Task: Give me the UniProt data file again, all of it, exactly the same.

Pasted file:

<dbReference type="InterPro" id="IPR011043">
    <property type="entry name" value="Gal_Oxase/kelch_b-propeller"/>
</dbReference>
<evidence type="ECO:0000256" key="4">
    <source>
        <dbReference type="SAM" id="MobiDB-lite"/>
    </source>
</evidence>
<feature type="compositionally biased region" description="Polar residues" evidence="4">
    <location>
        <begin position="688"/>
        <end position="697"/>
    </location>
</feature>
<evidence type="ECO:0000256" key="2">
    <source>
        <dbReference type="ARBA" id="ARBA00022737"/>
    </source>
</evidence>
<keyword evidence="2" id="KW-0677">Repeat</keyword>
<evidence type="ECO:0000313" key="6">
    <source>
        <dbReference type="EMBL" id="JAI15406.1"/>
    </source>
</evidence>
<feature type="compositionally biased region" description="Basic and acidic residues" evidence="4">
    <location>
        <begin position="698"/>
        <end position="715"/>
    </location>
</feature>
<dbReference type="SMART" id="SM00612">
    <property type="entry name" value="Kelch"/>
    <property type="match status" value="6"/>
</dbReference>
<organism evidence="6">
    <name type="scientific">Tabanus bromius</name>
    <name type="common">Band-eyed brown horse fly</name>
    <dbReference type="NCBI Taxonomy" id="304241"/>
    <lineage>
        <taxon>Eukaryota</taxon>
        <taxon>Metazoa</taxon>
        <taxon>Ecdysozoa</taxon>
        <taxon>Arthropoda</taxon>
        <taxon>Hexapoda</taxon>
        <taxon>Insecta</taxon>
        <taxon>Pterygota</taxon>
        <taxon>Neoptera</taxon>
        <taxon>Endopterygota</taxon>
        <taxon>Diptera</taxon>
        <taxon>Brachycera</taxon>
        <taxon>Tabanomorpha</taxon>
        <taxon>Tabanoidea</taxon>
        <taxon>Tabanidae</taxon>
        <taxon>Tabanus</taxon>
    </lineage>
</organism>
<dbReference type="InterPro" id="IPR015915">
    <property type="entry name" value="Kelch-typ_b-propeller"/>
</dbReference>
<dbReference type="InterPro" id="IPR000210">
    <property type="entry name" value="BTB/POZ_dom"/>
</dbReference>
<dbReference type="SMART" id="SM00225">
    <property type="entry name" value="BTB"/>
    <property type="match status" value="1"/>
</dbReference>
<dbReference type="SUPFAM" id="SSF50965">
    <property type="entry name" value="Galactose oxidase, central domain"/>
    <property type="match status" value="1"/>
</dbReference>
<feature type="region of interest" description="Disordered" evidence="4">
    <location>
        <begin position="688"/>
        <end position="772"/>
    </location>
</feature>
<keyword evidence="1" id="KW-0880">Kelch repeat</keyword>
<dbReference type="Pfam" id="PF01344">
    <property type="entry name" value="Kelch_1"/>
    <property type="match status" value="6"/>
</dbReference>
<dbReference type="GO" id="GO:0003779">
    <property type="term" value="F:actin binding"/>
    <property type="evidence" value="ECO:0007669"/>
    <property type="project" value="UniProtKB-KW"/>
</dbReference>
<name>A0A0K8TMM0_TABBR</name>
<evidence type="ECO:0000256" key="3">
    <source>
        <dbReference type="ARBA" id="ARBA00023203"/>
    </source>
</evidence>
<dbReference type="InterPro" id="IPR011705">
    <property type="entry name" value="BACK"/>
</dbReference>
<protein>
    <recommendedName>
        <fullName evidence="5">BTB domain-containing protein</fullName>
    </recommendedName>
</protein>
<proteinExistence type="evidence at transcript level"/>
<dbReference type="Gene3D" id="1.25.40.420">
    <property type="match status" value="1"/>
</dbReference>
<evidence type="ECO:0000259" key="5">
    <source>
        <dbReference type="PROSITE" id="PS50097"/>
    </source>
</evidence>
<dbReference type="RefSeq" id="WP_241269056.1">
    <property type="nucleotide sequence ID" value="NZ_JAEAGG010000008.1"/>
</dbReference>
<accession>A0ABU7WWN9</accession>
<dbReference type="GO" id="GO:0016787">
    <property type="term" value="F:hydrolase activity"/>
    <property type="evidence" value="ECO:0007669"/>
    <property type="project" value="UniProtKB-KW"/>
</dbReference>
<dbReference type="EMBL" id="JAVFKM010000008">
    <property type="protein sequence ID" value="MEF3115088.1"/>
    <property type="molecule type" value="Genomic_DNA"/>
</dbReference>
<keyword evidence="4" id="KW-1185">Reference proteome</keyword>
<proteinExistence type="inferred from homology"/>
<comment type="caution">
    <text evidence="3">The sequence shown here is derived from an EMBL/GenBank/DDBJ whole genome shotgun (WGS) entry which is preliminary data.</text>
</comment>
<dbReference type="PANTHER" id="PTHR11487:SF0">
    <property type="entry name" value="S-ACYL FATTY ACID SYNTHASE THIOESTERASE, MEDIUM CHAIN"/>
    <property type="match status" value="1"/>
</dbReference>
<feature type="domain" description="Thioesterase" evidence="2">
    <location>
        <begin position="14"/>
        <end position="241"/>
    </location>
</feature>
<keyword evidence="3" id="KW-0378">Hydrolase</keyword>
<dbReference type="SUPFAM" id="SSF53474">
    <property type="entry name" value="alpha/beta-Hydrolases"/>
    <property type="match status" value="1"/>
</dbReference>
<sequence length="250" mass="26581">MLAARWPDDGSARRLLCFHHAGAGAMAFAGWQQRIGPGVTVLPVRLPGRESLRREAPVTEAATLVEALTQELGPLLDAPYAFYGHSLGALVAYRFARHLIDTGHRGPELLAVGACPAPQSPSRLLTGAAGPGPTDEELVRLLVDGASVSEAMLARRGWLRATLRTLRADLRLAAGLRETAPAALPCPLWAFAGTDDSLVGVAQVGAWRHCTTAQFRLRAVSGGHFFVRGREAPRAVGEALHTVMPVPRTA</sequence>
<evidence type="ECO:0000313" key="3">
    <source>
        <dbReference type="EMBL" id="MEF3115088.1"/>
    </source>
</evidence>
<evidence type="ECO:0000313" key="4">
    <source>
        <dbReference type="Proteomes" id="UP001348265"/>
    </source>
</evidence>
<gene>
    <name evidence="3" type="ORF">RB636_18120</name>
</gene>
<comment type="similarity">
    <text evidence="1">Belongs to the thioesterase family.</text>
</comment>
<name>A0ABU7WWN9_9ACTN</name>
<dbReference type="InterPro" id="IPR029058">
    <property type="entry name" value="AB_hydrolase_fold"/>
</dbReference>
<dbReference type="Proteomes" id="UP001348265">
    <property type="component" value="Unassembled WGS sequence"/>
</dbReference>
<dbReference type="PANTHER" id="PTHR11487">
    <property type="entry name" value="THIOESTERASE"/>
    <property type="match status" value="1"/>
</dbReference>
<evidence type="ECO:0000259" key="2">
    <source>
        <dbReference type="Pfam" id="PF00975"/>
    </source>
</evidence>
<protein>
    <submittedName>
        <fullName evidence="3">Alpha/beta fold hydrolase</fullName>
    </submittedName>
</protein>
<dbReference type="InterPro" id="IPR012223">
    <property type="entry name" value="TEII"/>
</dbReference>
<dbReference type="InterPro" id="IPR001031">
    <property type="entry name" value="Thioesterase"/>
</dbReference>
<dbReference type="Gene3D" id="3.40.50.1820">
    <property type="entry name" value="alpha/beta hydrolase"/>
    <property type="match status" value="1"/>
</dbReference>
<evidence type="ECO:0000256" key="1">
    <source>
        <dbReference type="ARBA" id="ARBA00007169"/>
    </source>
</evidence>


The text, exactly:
<dbReference type="InterPro" id="IPR011043">
    <property type="entry name" value="Gal_Oxase/kelch_b-propeller"/>
</dbReference>
<evidence type="ECO:0000256" key="4">
    <source>
        <dbReference type="SAM" id="MobiDB-lite"/>
    </source>
</evidence>
<feature type="compositionally biased region" description="Polar residues" evidence="4">
    <location>
        <begin position="688"/>
        <end position="697"/>
    </location>
</feature>
<evidence type="ECO:0000256" key="2">
    <source>
        <dbReference type="ARBA" id="ARBA00022737"/>
    </source>
</evidence>
<keyword evidence="2" id="KW-0677">Repeat</keyword>
<evidence type="ECO:0000313" key="6">
    <source>
        <dbReference type="EMBL" id="JAI15406.1"/>
    </source>
</evidence>
<feature type="compositionally biased region" description="Basic and acidic residues" evidence="4">
    <location>
        <begin position="698"/>
        <end position="715"/>
    </location>
</feature>
<dbReference type="SMART" id="SM00612">
    <property type="entry name" value="Kelch"/>
    <property type="match status" value="6"/>
</dbReference>
<organism evidence="6">
    <name type="scientific">Tabanus bromius</name>
    <name type="common">Band-eyed brown horse fly</name>
    <dbReference type="NCBI Taxonomy" id="304241"/>
    <lineage>
        <taxon>Eukaryota</taxon>
        <taxon>Metazoa</taxon>
        <taxon>Ecdysozoa</taxon>
        <taxon>Arthropoda</taxon>
        <taxon>Hexapoda</taxon>
        <taxon>Insecta</taxon>
        <taxon>Pterygota</taxon>
        <taxon>Neoptera</taxon>
        <taxon>Endopterygota</taxon>
        <taxon>Diptera</taxon>
        <taxon>Brachycera</taxon>
        <taxon>Tabanomorpha</taxon>
        <taxon>Tabanoidea</taxon>
        <taxon>Tabanidae</taxon>
        <taxon>Tabanus</taxon>
    </lineage>
</organism>
<dbReference type="InterPro" id="IPR015915">
    <property type="entry name" value="Kelch-typ_b-propeller"/>
</dbReference>
<dbReference type="InterPro" id="IPR000210">
    <property type="entry name" value="BTB/POZ_dom"/>
</dbReference>
<dbReference type="SMART" id="SM00225">
    <property type="entry name" value="BTB"/>
    <property type="match status" value="1"/>
</dbReference>
<dbReference type="SUPFAM" id="SSF50965">
    <property type="entry name" value="Galactose oxidase, central domain"/>
    <property type="match status" value="1"/>
</dbReference>
<feature type="region of interest" description="Disordered" evidence="4">
    <location>
        <begin position="688"/>
        <end position="772"/>
    </location>
</feature>
<keyword evidence="1" id="KW-0880">Kelch repeat</keyword>
<dbReference type="Pfam" id="PF01344">
    <property type="entry name" value="Kelch_1"/>
    <property type="match status" value="6"/>
</dbReference>
<dbReference type="GO" id="GO:0003779">
    <property type="term" value="F:actin binding"/>
    <property type="evidence" value="ECO:0007669"/>
    <property type="project" value="UniProtKB-KW"/>
</dbReference>
<name>A0A0K8TMM0_TABBR</name>
<evidence type="ECO:0000256" key="3">
    <source>
        <dbReference type="ARBA" id="ARBA00023203"/>
    </source>
</evidence>
<dbReference type="InterPro" id="IPR011705">
    <property type="entry name" value="BACK"/>
</dbReference>
<protein>
    <recommendedName>
        <fullName evidence="5">BTB domain-containing protein</fullName>
    </recommendedName>
</protein>
<proteinExistence type="evidence at transcript level"/>
<dbReference type="Gene3D" id="1.25.40.420">
    <property type="match status" value="1"/>
</dbReference>
<evidence type="ECO:0000259" key="5">
    <source>
        <dbReference type="PROSITE" id="PS50097"/>
    </source>
</evidence>
<dbReference type="RefSeq" id="WP_241269056.1">
    <property type="nucleotide sequence ID" value="NZ_JAEAGG010000008.1"/>
</dbReference>
<accession>A0ABU7WWN9</accession>
<dbReference type="GO" id="GO:0016787">
    <property type="term" value="F:hydrolase activity"/>
    <property type="evidence" value="ECO:0007669"/>
    <property type="project" value="UniProtKB-KW"/>
</dbReference>
<dbReference type="EMBL" id="JAVFKM010000008">
    <property type="protein sequence ID" value="MEF3115088.1"/>
    <property type="molecule type" value="Genomic_DNA"/>
</dbReference>
<keyword evidence="4" id="KW-1185">Reference proteome</keyword>
<proteinExistence type="inferred from homology"/>
<comment type="caution">
    <text evidence="3">The sequence shown here is derived from an EMBL/GenBank/DDBJ whole genome shotgun (WGS) entry which is preliminary data.</text>
</comment>
<dbReference type="PANTHER" id="PTHR11487:SF0">
    <property type="entry name" value="S-ACYL FATTY ACID SYNTHASE THIOESTERASE, MEDIUM CHAIN"/>
    <property type="match status" value="1"/>
</dbReference>
<feature type="domain" description="Thioesterase" evidence="2">
    <location>
        <begin position="14"/>
        <end position="241"/>
    </location>
</feature>
<keyword evidence="3" id="KW-0378">Hydrolase</keyword>
<dbReference type="SUPFAM" id="SSF53474">
    <property type="entry name" value="alpha/beta-Hydrolases"/>
    <property type="match status" value="1"/>
</dbReference>
<sequence length="250" mass="26581">MLAARWPDDGSARRLLCFHHAGAGAMAFAGWQQRIGPGVTVLPVRLPGRESLRREAPVTEAATLVEALTQELGPLLDAPYAFYGHSLGALVAYRFARHLIDTGHRGPELLAVGACPAPQSPSRLLTGAAGPGPTDEELVRLLVDGASVSEAMLARRGWLRATLRTLRADLRLAAGLRETAPAALPCPLWAFAGTDDSLVGVAQVGAWRHCTTAQFRLRAVSGGHFFVRGREAPRAVGEALHTVMPVPRTA</sequence>
<evidence type="ECO:0000313" key="3">
    <source>
        <dbReference type="EMBL" id="MEF3115088.1"/>
    </source>
</evidence>
<evidence type="ECO:0000313" key="4">
    <source>
        <dbReference type="Proteomes" id="UP001348265"/>
    </source>
</evidence>
<gene>
    <name evidence="3" type="ORF">RB636_18120</name>
</gene>
<comment type="similarity">
    <text evidence="1">Belongs to the thioesterase family.</text>
</comment>
<name>A0ABU7WWN9_9ACTN</name>
<dbReference type="InterPro" id="IPR029058">
    <property type="entry name" value="AB_hydrolase_fold"/>
</dbReference>
<dbReference type="Proteomes" id="UP001348265">
    <property type="component" value="Unassembled WGS sequence"/>
</dbReference>
<dbReference type="PANTHER" id="PTHR11487">
    <property type="entry name" value="THIOESTERASE"/>
    <property type="match status" value="1"/>
</dbReference>
<evidence type="ECO:0000259" key="2">
    <source>
        <dbReference type="Pfam" id="PF00975"/>
    </source>
</evidence>
<protein>
    <submittedName>
        <fullName evidence="3">Alpha/beta fold hydrolase</fullName>
    </submittedName>
</protein>
<dbReference type="InterPro" id="IPR012223">
    <property type="entry name" value="TEII"/>
</dbReference>
<dbReference type="InterPro" id="IPR001031">
    <property type="entry name" value="Thioesterase"/>
</dbReference>
<dbReference type="Gene3D" id="3.40.50.1820">
    <property type="entry name" value="alpha/beta hydrolase"/>
    <property type="match status" value="1"/>
</dbReference>
<evidence type="ECO:0000256" key="1">
    <source>
        <dbReference type="ARBA" id="ARBA00007169"/>
    </source>
</evidence>